As happy as the memories of that trip made her, she couldn’t keep other memories out. Namely their second round of counseling. She had instigated it because there was a morning when she actually considered a more dramatic out. If she took her life, then maybe she would feel peace. The thought was brief but it was enough to scare her into action. At first, she attended counseling herself. But after several sessions, it became clear that in order to truly progress, Chadwick needed to join her.
She was a bit older and wiser since the first round of their counseling. This time she told him clearly that if he did not join her she would divorce him. He hated ultimatums but he knew if he didn’t at least put in an appearance of effort their friends and family would judge him. Why should they judge him when this was her fault? So, he joined her.
Each session he would sit with folded arms and slouched in the chair with his legs extended. He wouldn’t move the entire hour.
His objective was to turn and twist everything said into his innocence and her blame. Surely, the counselor would side with him and see how ridiculous his wife was in making them come. He wasn’t naïve enough to say any marriage was perfect but theirs was pretty close.
The session after his company’s Christmas party she brought it up.
“I didn’t want to go,” she whined. “He made me.”
“Like I could make you do anything,” he mumbled.
She nodded. “I chose to go to keep peace.”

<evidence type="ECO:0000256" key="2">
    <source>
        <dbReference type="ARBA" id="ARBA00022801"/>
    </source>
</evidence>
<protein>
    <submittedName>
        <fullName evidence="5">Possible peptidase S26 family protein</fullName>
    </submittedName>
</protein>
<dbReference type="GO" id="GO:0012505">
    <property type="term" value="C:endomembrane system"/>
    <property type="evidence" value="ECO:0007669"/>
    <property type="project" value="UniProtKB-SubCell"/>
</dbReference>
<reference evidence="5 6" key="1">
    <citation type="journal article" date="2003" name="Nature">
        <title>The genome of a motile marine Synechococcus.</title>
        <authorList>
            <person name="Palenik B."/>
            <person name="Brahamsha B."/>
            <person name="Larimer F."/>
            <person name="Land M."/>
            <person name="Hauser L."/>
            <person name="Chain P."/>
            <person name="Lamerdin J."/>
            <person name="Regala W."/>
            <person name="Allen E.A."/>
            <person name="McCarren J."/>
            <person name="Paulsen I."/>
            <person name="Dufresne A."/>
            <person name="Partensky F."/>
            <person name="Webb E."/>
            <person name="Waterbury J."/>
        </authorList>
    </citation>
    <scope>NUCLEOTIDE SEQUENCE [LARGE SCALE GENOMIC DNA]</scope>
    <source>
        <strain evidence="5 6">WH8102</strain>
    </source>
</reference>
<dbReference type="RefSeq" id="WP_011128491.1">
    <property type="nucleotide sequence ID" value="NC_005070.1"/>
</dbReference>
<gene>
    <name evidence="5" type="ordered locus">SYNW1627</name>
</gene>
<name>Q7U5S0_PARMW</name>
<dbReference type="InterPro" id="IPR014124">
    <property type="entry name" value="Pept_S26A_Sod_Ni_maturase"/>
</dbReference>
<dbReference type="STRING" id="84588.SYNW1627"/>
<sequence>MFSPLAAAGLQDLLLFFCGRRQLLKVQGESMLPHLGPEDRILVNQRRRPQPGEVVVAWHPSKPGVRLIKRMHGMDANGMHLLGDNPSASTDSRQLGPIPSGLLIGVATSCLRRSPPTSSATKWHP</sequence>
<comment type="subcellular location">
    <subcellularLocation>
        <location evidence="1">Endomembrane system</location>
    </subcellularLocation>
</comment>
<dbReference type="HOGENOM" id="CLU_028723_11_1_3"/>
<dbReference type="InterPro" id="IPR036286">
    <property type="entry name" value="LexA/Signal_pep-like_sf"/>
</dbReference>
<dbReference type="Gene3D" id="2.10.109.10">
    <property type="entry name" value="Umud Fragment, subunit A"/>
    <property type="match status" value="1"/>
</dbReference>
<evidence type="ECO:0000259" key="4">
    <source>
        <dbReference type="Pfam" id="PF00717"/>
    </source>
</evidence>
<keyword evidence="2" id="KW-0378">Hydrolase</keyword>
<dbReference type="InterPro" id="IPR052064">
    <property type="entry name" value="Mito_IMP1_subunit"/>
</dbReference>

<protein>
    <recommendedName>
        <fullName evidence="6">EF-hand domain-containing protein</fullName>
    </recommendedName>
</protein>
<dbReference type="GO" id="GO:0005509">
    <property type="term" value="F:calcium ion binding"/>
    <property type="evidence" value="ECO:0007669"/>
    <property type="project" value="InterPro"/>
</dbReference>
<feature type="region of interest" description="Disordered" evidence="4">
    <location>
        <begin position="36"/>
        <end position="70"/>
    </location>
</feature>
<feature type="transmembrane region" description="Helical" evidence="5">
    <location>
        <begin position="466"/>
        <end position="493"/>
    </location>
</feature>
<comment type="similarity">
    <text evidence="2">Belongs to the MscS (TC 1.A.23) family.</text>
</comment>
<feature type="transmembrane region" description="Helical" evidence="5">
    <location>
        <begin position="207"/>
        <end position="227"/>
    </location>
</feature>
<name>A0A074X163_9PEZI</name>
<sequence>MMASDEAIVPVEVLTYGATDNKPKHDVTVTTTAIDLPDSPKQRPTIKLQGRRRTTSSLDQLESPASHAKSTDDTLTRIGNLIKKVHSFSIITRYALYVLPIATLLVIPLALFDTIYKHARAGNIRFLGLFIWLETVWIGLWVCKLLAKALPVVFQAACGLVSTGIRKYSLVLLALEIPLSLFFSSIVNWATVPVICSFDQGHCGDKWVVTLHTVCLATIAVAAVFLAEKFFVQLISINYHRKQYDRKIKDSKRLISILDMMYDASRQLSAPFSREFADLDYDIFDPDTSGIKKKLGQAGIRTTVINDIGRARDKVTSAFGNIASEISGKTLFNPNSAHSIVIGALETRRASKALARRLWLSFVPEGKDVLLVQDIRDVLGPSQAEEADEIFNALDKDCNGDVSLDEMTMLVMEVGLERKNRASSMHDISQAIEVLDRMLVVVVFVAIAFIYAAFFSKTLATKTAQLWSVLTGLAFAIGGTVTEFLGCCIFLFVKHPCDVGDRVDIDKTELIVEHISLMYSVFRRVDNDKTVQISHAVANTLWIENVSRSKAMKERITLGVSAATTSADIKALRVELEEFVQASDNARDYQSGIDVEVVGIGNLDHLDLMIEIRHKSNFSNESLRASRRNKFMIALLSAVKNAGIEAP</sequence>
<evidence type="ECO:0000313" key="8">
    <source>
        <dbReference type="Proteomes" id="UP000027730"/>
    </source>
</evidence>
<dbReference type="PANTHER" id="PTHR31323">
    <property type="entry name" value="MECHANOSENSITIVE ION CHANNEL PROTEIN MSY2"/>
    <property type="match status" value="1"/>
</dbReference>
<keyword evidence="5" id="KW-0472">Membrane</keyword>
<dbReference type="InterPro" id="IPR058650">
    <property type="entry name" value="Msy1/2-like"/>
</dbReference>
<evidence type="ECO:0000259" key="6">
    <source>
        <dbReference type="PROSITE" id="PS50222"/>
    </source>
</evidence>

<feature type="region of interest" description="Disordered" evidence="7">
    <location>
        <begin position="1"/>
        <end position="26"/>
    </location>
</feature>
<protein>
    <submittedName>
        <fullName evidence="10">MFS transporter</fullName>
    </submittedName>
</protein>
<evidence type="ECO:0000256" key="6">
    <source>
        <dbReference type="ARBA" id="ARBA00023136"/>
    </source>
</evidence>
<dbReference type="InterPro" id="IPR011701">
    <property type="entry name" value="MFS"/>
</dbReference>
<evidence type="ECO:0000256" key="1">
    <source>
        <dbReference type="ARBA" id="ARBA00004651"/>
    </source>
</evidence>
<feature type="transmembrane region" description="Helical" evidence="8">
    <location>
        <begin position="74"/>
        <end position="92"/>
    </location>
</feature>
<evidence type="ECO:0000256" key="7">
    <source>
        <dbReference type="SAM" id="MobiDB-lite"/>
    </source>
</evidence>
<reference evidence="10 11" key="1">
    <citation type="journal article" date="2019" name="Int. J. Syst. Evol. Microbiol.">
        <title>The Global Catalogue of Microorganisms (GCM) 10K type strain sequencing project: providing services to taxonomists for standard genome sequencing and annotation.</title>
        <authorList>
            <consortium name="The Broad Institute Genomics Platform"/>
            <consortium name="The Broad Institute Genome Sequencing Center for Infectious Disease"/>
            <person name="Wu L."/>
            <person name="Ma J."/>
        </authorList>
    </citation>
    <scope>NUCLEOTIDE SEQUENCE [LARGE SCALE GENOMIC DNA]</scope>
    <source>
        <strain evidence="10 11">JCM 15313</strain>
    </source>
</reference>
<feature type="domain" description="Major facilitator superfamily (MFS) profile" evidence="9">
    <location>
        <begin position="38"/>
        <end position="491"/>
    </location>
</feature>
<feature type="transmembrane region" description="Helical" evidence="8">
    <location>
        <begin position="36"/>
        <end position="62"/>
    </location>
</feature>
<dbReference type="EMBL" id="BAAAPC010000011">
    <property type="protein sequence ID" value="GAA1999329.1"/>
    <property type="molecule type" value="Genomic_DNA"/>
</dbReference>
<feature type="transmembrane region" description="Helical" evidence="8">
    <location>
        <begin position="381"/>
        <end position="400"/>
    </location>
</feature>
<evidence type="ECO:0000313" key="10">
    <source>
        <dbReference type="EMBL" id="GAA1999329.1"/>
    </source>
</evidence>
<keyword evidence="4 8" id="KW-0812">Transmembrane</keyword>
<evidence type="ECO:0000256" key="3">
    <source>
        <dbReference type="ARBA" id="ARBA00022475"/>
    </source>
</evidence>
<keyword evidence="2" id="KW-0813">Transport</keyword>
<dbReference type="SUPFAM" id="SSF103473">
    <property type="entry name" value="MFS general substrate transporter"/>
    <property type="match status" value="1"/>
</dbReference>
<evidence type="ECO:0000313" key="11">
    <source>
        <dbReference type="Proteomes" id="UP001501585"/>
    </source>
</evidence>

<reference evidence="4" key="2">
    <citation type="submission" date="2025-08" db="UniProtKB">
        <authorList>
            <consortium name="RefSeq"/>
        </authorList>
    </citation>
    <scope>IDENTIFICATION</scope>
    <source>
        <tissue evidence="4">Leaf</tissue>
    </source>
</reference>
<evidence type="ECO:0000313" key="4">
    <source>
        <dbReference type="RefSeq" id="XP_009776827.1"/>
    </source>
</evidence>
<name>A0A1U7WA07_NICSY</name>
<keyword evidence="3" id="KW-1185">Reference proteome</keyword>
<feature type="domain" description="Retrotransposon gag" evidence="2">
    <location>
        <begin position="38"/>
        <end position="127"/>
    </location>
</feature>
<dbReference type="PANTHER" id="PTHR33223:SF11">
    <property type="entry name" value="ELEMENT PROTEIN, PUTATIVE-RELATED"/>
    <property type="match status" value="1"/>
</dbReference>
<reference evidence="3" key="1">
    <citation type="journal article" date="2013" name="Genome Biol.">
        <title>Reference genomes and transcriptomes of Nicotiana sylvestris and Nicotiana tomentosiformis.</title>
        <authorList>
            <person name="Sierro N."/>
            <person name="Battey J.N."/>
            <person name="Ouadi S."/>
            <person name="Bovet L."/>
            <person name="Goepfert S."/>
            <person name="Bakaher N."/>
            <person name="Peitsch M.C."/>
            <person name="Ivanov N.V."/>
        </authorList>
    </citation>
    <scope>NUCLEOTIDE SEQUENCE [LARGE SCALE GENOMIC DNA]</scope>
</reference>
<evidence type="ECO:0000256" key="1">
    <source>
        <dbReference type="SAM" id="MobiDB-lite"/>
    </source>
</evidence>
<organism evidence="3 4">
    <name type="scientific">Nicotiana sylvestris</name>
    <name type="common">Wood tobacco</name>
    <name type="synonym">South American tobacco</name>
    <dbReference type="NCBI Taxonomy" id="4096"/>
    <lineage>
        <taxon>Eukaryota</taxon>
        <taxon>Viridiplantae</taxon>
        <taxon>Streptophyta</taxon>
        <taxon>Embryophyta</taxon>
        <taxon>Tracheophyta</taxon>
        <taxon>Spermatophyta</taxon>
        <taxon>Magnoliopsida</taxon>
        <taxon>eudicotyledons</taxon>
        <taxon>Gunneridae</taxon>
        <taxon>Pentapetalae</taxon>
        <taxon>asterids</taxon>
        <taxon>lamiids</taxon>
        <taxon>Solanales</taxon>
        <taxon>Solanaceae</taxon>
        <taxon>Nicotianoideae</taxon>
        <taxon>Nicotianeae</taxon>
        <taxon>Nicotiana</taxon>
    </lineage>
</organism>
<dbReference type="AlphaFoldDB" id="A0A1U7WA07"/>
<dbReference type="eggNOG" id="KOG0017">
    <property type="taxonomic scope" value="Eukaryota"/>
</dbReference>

“Ha!” he snorted. “You went to make me miserable. You just sat there the whole time.”
“I sat there because you were flirting with your secretary the whole time,” she said letting anger color her tone.
“Oh, please,” he shook his head. “You were determined to have a miserable time. You get what you put in,” he said looking at the counselor for approval. That was a line the counselor had used many times in their sessions.
The counselor didn’t react. She never did. But she did speak, “Yes, you do get out what you put it. But what were you trying to put in by interacting with your secretary that evening instead of with your wife?”
Of course she would side with his wife. That always seemed to be the case. Women always stick together. There was no way he was going to get a fair shake out of this experience.
“I interacted,” he mimicked the counselor, “with my secretary because my wife refused to have a good time. It was a party. A party. I work hard all week, I deserve to have some fun.”
His wife let out an audible scoff. “You work hard?” she asked. “At what? Avoiding work?”
“Hey,” he said defensively, “my work has let you and the kids live pretty comfortably. So yes, I stand by my statement.” He looked at the counselor to back him up.
“Remember,” the counselor said, “we are not here to attack, we are here to communicate.”
He smiled smugly. Point for him.
The counselor continued, “How did it make you feel to see your husband flirt…”
“Hey!” he said sitting up.
“Interact,” the counselor corrected herself, “with his secretary all evening?”